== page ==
Islamabad: A crucial hearing is set to take place in Pakistan on Friday on a plea filed against the powerful spy agency, the ISI, over the death of a man who was in its custody. And taking over the agency is none other than the man's mother, a 60-year-old.
"This was Abdul Saboor before he was taken into a custody by the ISI. This is what he looked like after," says Rohaifa Bibi.
"He had so many marks on his body, here and here and on his back. When they showed me the body, he was just skin and bones."
"This is proof," she says, "that the ISI tortured and killed my son."
Now, the 60-year-old is doing what few others in Pakistan have ever dared - taking on the ISI and demanding answers.
The spy agency has long been accused of backing and toppling politicians, using militant groups as proxies, and extrajudicial killings. The ISI, however, denies all the charges. Also, curiously, no one from the ISI ever speaks publicly on camera and no one from the ISI has ever been put on trial.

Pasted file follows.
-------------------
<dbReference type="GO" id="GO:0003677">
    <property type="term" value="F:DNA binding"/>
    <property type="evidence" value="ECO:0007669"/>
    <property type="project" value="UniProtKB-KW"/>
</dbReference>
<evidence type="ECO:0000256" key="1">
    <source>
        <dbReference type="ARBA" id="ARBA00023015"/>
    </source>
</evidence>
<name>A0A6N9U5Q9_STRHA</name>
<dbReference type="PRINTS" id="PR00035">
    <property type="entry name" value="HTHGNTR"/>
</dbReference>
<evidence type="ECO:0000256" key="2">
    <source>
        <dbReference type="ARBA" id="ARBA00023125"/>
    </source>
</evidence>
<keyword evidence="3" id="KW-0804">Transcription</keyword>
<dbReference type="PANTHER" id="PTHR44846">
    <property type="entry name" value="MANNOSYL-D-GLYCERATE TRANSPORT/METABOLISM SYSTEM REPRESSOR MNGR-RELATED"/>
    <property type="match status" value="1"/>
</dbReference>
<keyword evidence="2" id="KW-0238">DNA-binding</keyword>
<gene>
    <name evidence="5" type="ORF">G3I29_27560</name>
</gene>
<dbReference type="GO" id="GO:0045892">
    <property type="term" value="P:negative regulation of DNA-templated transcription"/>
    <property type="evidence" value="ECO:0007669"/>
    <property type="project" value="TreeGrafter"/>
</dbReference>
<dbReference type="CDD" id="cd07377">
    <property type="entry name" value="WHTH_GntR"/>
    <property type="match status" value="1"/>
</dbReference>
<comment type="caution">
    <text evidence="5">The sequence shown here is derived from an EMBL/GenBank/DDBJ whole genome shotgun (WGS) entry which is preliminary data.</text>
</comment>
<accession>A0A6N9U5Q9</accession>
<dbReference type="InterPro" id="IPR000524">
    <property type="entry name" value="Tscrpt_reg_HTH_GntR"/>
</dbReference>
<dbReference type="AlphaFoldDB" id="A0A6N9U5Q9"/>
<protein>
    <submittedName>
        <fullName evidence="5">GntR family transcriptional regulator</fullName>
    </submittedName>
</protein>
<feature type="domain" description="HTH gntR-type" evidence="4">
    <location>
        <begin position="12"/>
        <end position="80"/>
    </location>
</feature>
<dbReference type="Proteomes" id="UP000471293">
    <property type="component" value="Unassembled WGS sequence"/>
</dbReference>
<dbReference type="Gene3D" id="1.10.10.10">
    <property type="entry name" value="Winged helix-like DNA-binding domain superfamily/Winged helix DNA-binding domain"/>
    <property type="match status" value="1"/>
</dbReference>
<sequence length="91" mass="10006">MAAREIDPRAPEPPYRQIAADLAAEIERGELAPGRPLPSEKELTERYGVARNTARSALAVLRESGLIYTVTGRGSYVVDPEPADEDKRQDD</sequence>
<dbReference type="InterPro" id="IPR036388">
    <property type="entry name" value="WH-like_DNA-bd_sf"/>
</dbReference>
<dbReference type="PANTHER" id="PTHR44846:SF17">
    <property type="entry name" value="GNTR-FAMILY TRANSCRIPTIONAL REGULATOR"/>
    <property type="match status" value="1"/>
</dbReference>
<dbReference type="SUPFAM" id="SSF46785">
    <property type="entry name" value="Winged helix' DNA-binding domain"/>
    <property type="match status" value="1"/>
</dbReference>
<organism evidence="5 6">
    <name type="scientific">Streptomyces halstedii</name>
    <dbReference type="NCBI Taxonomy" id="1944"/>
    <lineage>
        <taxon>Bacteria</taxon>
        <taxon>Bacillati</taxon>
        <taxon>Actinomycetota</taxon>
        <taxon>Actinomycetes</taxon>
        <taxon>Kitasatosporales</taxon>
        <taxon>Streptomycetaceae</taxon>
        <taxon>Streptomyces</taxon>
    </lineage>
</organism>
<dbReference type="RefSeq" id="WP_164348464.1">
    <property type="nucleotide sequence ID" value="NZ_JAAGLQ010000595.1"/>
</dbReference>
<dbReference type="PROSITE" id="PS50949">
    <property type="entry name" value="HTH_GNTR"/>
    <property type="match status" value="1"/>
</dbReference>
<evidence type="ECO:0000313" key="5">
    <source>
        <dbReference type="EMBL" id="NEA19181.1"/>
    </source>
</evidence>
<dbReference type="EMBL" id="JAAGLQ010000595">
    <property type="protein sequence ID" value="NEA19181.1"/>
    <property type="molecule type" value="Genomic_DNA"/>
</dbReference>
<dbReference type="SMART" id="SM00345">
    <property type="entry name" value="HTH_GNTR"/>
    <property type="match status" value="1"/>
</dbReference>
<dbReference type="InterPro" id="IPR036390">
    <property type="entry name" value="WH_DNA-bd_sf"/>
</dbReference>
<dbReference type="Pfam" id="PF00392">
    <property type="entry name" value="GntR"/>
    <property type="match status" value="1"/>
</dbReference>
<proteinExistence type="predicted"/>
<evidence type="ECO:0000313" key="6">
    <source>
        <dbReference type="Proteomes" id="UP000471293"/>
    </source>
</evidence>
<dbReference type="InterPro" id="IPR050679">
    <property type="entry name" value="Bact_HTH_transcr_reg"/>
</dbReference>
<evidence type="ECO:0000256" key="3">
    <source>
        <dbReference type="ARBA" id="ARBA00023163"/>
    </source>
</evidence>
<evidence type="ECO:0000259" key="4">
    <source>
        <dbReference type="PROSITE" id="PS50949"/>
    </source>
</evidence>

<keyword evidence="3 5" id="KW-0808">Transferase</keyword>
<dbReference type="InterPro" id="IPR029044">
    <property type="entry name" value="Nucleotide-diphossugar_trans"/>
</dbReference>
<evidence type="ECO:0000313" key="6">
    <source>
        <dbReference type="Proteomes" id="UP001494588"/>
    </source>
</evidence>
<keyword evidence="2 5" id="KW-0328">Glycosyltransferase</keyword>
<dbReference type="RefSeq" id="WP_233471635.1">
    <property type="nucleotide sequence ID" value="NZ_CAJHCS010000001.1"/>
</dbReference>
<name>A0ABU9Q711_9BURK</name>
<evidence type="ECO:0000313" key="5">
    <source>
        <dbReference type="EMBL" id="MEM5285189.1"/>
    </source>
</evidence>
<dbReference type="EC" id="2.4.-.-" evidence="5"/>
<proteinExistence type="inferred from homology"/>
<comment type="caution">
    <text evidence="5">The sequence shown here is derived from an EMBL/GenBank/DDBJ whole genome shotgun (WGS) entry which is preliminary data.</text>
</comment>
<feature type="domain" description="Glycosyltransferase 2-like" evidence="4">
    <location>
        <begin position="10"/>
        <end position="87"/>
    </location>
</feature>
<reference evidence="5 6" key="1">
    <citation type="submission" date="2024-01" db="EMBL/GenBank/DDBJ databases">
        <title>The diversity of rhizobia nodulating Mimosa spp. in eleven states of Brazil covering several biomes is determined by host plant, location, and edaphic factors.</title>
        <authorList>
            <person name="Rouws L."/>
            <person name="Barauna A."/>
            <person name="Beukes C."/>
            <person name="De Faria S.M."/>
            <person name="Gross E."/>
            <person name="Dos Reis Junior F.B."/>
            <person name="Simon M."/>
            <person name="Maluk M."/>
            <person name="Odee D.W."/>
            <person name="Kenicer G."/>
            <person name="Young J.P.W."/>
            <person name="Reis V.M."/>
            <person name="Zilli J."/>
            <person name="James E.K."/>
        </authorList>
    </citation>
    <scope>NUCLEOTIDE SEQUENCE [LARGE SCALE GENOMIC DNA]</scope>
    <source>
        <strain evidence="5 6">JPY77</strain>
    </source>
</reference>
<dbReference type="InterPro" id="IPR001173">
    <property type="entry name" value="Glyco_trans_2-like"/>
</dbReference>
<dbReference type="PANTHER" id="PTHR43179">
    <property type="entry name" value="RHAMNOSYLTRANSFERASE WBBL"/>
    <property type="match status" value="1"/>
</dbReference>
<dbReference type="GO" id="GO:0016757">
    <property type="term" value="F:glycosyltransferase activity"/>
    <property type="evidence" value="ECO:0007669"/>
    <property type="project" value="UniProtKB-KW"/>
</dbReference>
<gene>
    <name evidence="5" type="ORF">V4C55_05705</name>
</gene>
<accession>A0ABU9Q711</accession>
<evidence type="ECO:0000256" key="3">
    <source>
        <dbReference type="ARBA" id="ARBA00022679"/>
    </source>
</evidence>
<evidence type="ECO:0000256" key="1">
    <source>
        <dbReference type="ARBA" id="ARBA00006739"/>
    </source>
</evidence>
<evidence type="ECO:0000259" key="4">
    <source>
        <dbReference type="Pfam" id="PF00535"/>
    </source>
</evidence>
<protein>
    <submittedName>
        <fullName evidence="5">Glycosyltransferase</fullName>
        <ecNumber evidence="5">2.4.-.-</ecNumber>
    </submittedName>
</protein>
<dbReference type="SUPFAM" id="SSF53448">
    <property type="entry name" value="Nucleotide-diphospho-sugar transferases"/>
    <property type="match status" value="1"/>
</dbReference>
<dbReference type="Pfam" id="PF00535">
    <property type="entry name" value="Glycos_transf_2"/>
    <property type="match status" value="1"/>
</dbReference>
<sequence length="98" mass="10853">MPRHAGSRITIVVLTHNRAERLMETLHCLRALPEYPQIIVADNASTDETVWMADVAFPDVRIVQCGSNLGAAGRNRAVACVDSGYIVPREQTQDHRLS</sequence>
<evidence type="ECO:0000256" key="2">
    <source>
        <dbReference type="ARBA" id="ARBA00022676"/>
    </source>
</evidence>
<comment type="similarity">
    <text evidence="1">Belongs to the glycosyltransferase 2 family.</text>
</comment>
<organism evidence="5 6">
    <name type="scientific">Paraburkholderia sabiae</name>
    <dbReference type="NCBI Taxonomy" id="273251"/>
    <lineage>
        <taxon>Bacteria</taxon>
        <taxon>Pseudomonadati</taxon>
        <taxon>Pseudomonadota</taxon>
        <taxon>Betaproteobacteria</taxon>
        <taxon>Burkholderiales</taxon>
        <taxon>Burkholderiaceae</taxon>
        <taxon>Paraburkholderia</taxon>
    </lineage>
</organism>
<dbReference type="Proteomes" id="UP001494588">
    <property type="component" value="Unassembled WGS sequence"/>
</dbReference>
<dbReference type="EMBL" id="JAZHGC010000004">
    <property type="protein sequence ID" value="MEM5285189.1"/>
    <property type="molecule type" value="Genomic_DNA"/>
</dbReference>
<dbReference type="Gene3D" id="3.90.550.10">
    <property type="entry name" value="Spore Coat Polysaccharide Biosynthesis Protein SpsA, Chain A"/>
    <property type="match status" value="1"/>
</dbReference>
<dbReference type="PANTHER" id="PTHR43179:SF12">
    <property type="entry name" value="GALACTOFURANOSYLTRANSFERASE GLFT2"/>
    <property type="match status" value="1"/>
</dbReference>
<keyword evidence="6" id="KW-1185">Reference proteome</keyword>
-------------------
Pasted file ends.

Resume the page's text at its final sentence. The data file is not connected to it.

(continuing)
However, the case of Abdul Saboor could be different because it has the backing of the Supreme Court and its popular Chief Justice Iftikhar Chaudhry - an institution, and its leader, fast becoming Pakistan's watchdog against government crime and corruption.
The court has ordered the ISI to explain why Saboor, his two brothers, and 8 other men were arrested, and how four of them, including Saboor, died in custody.
In the coming weeks the ISI will have to explain the deaths to the apex court in what could be the biggest challenge the spy agency has faced from a civilian institution.
For Pakistan, it is a crucial test for democracy - a barometer for who really is in power. For a mother, it is the chance for justice she has long been waiting for.